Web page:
DBCC PAGE is an undocumented – and unsupported – DBCC statement in SQL Server for dumping the raw contents of a single database page. It will return all the metadata stored in the page, and with the right detail level parameter – return the user data as well.
Since this is not documented and not supported – you use this at your OWN RISK.
The format in SQL Server 2008 is as follows:
DBCC PAGE ( [database name | database id], [fileid], [Page Number], [Optional Detail Level] )
Where “Detail Level” is:
0 – [Default] The header of the page, it’s allocation status (by referencing SQL allocation
pages like GAM, SGAM, PFS, DIFF, etc…), and metadata from the buffer holding the
page is dumped
1 – Level 0 plus the user data records organized by slot array position with only the raw
memory dump of the record included
2 – Level 0 plus a raw memory dump of the entire data section of the page with the slot array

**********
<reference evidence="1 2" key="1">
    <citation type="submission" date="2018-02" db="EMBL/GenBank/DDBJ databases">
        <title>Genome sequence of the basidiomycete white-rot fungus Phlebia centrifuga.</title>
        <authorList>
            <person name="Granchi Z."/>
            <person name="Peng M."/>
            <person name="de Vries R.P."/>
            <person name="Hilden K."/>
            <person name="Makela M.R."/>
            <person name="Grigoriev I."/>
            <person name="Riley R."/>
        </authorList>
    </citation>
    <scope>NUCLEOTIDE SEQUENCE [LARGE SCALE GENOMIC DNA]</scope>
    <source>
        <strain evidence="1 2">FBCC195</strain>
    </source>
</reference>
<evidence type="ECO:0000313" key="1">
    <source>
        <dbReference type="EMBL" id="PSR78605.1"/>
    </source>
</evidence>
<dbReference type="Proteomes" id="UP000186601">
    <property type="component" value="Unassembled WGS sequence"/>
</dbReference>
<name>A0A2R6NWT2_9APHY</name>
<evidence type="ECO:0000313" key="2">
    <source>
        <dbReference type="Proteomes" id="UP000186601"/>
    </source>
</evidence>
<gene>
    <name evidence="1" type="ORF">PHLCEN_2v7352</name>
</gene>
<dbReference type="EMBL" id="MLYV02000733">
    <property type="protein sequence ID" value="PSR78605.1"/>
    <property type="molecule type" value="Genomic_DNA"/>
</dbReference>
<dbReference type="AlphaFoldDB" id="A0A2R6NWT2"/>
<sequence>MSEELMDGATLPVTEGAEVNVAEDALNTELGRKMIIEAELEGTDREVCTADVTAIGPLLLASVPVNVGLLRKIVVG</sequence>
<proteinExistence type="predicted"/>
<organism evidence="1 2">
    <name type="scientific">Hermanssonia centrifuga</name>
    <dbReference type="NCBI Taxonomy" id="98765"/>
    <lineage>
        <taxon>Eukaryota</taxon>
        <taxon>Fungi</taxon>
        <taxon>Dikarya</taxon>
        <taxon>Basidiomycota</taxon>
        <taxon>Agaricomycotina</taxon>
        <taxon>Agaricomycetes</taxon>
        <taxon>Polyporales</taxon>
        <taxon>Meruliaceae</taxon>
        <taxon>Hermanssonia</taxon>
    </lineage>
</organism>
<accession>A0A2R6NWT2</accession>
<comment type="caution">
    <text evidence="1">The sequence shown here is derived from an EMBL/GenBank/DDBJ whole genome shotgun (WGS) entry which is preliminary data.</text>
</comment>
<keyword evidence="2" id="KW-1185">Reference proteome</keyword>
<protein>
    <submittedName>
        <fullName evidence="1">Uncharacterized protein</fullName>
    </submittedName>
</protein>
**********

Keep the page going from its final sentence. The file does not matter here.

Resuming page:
and all the offsets
3 – Level 0 plus the user data records organized by slot array position with a raw memory
dump of the record and the record’s columns converted and displayed in a readable
The data section is probably best analyzed using option 3. Though you can find the individual records using option 1, or by mapping the offsets listed using option 2, you won’t get much use out of it unless you were also very familiar with the SQL Server record format specification to decode the column data out of the raw memory dump of the record.
The header contains useful information to confirm your understanding of SQL Server internals, and troubleshooting issues. It contains information such as the Page ID, the object ID the page belongs to, the page type, previous and next pages in the chain, number of slots in the slot array, number of ghosted records, torn page values, last LSN to touch the page, and much more.
I’ve heard of some uses of negative parameters for the detail level parameter, but in SQL Server 2008 these all return the same as level 0 – which is the default.
This command is very useful for learning purposes, troubleshooting corruption, and documenting concepts in blog entries .